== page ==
Spokesperson: Scott Hapgood skipped latest hearing in Anguilla due to safety concerns
The Darien man charged with manslaughter in the death of an Anguilla hotel worker did not attend his latest hearing Monday due to safety concerns, a spokesperson says.
Scott Hapgood had returned to the island for hearings three previous times, telling the media he was intent on clearing his name.
His spokesperson said Hapgood can't go back because officials there won't give him a fair trial or guarantee his safety.
Hapgood is accused of killing Kenny Mitchel, a handyman at the five-star resort where the Hapgoods stayed in April.
A spokesperson for the family said Monday that Hapgood's legal team and federal lawmakers tried to guarantee Hapgood would be protected on the island and allowed to return home on bail after the hearing ended, but Anguilla officials couldn't make those assurances.
"There were certainly threats to the safety and security of Scott Hapgood, and there were justified fears about the fairness of the legal proceeding," said Sen. Richard Blumenthal.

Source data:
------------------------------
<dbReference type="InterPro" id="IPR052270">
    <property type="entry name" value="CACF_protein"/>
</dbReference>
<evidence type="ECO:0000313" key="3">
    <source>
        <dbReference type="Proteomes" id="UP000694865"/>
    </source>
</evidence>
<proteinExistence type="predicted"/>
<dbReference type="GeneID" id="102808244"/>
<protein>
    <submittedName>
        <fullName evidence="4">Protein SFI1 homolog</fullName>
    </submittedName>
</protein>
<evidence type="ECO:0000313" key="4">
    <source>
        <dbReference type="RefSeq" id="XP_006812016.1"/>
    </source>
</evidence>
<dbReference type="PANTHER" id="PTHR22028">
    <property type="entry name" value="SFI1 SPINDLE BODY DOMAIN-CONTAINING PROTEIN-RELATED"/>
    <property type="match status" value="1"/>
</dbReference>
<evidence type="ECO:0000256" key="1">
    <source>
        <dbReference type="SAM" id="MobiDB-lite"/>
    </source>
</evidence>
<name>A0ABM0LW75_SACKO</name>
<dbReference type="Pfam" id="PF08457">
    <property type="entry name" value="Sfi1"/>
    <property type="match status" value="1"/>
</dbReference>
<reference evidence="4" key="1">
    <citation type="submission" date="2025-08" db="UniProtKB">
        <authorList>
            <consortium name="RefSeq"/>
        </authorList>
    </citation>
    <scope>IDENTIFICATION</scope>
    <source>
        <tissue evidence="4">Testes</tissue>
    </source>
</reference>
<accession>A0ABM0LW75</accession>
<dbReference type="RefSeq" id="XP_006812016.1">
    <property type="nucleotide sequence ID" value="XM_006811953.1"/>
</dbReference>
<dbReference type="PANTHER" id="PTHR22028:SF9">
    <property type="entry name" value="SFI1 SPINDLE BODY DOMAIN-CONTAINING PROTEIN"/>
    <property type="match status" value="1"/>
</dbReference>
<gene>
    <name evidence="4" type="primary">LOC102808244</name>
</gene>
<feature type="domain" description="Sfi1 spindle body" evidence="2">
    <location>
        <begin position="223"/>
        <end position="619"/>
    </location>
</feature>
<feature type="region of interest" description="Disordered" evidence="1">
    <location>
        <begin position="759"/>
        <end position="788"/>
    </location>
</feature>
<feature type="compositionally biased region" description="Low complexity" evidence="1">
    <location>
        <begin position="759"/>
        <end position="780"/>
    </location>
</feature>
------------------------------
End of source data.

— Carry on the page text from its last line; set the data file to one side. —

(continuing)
Hapgood says what happened was self-defense and that Mitchel showed up to the family's room unannounced and tried to rob them.
The initial autopsy ruled Mitchel was choked and beaten to death, but toxicology tests later showed Mitchel had alcohol and drugs in his system, including a lethal dose of cocaine.
Haydn Hughes is a radio talk show host on Anguilla and a former member of Parliament. Hughes says skipping this hearing is proof Hapgood is running from a trial.
"There is no precedent to say that he wouldn't get a fair trial," said Hughes. "I think it's all public relations. I think it's optics. I think it's trying to pull on the heartstrings of probably many people in Anguilla."
Hapgood's attorney released a statement disputing that, saying in part, "There is nothing Scott wants more than to clear his name and get his life back. But he cannot clear his name if he is dead, or if the legal process by which he is bound is fundamentally biased and unjust."
Blumenthal said Monday he will continue to support the Hapgoods but made clear the decision to stay in Connecticut was a decision made by the family and not the State Department or United States senators.